In keeping with the idea of maintaining each of the HF operation positions as similar as possible, Ham 3, 4 and 5 now have their own K-3 CW keyer installed. Thanks to Ed for the donation of 2 of these units, with the third coming via E-bay. An operation cheat sheet has been produced and installed on the top of each of these keyers.
Gene and Bill L report that the wiring is complete for their wind system test fixture.
Jan 8 - Our first hint that Saturday was going to be a special day at the ship was the number of cars in the parking lot. FIVE, one each for Harry, Rich E, John, Tom, Ski and ourselves. By noon the ship's population had increased due to a scheduled group tour and by a second group that would be using the Wardroom for a birthday party.
Prez Harry was there to handle 2-meter communications with the David Sarnoff group who was holding a class. Assisted by Rich E, each student received some on airtime, asking questions about the ship, answering questions about themselves. During their rare minutes of down time our operators gave assistance to the others in completing jobs of the day.
Jobs of the day included;
1) Move the four donated R-390 receivers
to the O2 level restoration shop.
2) Locate a couple of ship's receiver audio cables that will be used to extend the SB-2727 switchboard to each of the HF operating positions.
3) Move the RAL HF receiver that was sitting on the FACON 1 deck to WWII Radio.
4) Move the RAL power supply from the Transmitter Room to WWII Radio.
5) Move the HRO receiver's 4 ft tall cabinet from the Transmitter Room to WWII Radio.
6) Install a rebuilt main tuning clutch into the FACCON 1 R-390A
7) Located and began repair on an internal wiring harness connector that was causing troubles with the FACCON 1 R-390A.
8) Relocated the TV channel-4 video source, from the Wardroom Lounge to the FM radio booth, which is located inside the SITE Control Room.
9) Have lunch in the Wardroom.
10) Do some HF operating.
When I returned home after the workday there was an E-mail informing me that the Ham-4 computer monitor was acting up. Until repairs are made, anyone using Ham-4 will need to use paper logging. The QSL manager will update the computer logs as needed.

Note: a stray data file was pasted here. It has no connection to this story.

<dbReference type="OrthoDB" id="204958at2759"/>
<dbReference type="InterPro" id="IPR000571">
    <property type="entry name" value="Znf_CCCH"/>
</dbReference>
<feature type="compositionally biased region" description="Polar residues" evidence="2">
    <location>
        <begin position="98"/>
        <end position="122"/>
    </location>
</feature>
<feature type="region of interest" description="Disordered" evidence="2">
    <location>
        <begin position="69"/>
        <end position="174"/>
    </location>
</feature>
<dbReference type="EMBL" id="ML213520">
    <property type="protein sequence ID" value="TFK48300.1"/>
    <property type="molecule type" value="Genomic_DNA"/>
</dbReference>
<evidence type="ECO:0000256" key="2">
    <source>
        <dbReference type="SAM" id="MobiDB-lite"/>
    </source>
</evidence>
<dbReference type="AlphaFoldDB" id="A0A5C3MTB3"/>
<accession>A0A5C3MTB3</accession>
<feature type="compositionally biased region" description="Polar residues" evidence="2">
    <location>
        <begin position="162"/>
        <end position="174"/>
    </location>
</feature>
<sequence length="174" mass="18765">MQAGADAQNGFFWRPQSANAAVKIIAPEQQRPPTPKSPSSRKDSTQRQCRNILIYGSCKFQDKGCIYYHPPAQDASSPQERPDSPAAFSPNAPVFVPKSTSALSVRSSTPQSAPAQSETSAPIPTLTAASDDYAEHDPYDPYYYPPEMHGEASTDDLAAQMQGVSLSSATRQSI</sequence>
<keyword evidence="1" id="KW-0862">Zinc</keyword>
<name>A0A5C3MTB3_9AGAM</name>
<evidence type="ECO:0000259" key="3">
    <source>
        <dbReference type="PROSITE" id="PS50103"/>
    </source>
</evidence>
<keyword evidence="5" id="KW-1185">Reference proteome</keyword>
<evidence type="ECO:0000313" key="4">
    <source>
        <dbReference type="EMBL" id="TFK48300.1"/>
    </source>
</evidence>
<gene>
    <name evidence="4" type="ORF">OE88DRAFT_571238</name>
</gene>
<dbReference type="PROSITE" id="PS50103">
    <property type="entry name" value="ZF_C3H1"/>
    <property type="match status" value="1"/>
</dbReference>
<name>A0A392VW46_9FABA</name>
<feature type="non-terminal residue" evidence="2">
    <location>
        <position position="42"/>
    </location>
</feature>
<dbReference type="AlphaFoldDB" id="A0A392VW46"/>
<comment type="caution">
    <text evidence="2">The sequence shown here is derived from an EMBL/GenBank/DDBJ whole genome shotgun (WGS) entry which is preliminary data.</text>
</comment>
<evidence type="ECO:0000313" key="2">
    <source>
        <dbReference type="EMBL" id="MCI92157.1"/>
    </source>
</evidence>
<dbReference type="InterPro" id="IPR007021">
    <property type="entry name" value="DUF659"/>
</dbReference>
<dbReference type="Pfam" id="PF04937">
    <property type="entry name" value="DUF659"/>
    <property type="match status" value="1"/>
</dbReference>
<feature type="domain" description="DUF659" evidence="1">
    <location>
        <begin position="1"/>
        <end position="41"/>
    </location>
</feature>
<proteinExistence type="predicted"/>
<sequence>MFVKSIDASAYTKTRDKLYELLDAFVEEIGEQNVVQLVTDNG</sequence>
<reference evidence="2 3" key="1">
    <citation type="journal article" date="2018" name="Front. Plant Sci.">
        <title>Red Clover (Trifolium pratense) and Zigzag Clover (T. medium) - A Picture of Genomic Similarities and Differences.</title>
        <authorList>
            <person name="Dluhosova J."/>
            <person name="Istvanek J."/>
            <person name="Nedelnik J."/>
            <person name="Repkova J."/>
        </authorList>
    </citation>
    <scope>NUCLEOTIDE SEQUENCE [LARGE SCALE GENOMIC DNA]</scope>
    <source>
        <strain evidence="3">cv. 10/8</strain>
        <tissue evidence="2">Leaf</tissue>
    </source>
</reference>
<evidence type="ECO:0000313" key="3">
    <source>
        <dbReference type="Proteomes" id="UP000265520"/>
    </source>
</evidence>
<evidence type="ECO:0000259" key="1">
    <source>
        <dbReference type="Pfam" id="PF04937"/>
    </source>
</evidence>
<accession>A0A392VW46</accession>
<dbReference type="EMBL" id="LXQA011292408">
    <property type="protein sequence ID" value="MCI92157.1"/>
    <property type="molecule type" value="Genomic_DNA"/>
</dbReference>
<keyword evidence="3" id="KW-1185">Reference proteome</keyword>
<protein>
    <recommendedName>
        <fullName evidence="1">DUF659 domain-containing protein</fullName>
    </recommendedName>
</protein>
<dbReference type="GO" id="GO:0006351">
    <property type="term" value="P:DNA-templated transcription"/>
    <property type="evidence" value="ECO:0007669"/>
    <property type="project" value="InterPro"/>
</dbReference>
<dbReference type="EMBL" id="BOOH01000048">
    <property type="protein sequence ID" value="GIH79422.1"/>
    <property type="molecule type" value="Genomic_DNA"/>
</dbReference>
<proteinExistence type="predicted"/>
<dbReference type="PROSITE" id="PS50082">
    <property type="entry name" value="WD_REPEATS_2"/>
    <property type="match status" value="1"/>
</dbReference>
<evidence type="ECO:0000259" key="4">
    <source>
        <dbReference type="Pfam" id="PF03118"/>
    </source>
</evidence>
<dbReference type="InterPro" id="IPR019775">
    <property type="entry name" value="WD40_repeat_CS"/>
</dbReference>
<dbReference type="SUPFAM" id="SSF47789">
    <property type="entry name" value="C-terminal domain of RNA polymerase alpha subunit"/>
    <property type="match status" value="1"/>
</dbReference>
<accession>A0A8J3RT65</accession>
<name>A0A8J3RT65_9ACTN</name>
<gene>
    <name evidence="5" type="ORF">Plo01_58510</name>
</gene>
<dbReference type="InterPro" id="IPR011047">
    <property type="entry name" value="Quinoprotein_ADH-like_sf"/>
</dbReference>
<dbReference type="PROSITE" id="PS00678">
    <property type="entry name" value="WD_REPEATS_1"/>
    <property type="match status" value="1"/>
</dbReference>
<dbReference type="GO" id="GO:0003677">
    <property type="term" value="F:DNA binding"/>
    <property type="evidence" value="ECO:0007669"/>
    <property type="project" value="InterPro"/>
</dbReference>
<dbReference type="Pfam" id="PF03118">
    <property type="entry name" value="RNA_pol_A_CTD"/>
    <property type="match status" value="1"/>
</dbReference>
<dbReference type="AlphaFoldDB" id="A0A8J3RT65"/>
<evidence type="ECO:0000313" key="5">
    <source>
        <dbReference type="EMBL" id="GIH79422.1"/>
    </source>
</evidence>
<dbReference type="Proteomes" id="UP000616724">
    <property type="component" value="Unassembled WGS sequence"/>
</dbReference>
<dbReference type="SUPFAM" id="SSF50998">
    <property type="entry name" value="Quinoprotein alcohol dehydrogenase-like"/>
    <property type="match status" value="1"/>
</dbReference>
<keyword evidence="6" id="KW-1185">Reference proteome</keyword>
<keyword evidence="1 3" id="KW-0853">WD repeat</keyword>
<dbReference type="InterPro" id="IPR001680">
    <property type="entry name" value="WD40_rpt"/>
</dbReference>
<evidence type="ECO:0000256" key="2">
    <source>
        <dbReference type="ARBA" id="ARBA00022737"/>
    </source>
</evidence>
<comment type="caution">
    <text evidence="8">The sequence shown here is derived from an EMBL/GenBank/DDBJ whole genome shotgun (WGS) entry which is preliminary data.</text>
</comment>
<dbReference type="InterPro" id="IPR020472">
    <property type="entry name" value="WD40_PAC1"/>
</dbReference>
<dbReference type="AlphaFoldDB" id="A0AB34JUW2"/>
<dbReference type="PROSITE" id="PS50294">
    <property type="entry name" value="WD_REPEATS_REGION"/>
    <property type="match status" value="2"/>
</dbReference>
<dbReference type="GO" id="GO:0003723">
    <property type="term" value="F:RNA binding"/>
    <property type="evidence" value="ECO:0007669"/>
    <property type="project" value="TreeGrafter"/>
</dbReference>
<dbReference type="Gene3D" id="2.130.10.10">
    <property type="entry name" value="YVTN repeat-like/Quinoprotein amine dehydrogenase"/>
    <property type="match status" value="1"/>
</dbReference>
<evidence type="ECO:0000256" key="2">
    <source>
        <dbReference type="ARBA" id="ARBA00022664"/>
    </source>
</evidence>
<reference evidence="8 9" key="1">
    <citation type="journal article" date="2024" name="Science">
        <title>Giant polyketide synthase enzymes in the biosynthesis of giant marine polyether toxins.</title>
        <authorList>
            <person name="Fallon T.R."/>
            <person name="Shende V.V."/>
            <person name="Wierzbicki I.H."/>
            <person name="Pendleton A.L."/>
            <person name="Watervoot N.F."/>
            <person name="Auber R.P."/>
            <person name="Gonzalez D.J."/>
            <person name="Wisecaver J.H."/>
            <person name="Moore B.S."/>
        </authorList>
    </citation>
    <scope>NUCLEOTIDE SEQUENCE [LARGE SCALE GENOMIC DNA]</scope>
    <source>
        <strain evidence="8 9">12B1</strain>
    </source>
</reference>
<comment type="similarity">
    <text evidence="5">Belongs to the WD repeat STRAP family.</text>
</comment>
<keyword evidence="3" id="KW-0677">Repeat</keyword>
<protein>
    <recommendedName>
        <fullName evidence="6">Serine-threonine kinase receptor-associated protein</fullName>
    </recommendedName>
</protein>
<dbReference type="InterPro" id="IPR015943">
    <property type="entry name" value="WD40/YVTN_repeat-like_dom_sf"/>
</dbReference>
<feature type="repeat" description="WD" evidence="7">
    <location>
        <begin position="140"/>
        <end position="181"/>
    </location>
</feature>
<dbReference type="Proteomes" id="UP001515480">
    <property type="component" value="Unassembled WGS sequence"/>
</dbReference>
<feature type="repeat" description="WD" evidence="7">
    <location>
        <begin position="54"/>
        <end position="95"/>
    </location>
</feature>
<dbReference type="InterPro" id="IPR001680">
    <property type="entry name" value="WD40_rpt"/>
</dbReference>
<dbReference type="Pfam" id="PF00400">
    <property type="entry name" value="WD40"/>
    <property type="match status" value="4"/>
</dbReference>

Jan 4 - Although there have not been any scheduled work parties for the past three weeks, there have been sightings of BNJARS members at the ship.
First, I have a report from Bill Lewis about his Sunday at the ship, working on the wind speed integrator/wind direction amplifier test fixture. He reports that the wiring is complete and awaiting a second pair of eyes to check his wiring and theory.
Second, Ski reported about his weekday visit during which he did a Navy style field day of the Message Handling Area and FACCON 1. He also reports doing some connector repairs on equipment and that he finished his visit by having lunch with Chief Harry.
Third, there are rumors of a sighting of Margaret and Dave having a Thursday on the ship. We accomplished a number of small items such as performing cable tracing from the SB-2727 audio switchboard to the NJ2BB shack, testing the donated R-390/R-390A receivers, playing around in the SITE control room, etc.
Thanks to two donations and one purchase, we now have a LogiKey K-3 keyer for each of the CW operating positions (Ham-3, 4 and 5). This provides a common platform for CW operation no matter which of the three positions is involved. No longer do we have the confusion caused by three different sets of keyer commands and instructions.
Also performed during the holiday break was the ordering of a new T/R relay for the T-368 transmitter. The proper 1 amp 2500-volt fuse needed for full operation of the TCK transmitter has also been ordered. To close out this part ordering update section, a piece of grill cloth for the WWII vintage HRO receiver speaker enclosure has been ordered.